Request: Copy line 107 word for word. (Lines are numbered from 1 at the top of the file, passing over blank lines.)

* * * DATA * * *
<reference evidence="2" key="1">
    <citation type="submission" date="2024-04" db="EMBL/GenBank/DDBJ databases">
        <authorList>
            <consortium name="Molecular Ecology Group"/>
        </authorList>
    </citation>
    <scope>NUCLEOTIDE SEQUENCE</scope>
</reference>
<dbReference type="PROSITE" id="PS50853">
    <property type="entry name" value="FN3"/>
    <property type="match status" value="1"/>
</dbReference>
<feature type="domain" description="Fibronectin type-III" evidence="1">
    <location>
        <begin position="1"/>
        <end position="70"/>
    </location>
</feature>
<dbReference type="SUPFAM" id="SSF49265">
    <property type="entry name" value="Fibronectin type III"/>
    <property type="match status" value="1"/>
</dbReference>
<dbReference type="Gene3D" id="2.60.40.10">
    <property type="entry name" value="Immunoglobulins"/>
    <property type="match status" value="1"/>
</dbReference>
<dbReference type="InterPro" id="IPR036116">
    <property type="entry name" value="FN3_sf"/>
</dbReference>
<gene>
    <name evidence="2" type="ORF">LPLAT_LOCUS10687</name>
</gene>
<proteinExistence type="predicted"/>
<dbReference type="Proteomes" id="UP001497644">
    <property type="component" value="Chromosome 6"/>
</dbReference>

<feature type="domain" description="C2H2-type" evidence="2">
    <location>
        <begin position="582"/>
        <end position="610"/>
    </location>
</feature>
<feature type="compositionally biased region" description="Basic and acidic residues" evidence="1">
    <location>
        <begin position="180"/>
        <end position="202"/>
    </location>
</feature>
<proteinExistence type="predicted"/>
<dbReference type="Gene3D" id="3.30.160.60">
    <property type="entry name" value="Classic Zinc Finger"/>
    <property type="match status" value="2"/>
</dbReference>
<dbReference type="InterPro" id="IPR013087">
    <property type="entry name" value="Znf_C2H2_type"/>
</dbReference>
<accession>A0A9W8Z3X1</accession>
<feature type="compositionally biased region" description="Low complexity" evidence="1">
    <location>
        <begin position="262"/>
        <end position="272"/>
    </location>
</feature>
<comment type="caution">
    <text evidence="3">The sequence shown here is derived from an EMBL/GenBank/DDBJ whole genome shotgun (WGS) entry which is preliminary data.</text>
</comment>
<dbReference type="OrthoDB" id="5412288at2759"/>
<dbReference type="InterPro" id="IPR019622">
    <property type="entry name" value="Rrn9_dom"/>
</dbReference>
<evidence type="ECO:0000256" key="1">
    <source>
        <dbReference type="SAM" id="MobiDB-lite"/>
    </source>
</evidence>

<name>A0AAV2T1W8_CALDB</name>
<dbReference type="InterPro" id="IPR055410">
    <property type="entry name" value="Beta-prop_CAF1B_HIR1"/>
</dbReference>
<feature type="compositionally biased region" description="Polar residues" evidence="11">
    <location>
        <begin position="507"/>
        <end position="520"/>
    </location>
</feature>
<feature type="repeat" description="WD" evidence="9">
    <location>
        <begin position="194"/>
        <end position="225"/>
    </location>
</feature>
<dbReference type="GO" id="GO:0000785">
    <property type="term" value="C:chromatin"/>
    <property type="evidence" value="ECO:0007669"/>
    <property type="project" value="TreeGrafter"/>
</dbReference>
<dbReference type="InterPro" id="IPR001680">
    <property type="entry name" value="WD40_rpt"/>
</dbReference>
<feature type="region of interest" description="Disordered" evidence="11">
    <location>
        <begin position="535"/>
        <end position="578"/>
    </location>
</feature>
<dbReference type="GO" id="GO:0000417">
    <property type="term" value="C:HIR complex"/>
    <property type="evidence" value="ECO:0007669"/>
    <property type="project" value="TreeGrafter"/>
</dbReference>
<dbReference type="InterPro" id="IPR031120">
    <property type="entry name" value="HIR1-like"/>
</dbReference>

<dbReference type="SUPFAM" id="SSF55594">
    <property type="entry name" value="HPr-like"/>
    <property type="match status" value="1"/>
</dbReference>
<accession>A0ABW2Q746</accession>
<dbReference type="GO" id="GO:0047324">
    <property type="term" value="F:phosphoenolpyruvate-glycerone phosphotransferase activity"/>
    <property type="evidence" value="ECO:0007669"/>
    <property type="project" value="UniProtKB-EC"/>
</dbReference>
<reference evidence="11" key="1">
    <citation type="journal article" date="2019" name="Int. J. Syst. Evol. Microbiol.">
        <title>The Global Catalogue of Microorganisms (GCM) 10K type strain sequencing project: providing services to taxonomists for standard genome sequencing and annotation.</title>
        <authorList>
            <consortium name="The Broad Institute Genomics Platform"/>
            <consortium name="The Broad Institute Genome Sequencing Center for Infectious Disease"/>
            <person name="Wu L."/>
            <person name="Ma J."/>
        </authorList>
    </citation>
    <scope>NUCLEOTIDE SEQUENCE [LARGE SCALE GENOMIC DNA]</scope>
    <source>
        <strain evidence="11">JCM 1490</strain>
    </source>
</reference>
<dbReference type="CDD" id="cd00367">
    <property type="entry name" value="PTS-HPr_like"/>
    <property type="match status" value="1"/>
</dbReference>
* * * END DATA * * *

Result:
    <property type="term" value="C:HIR complex"/>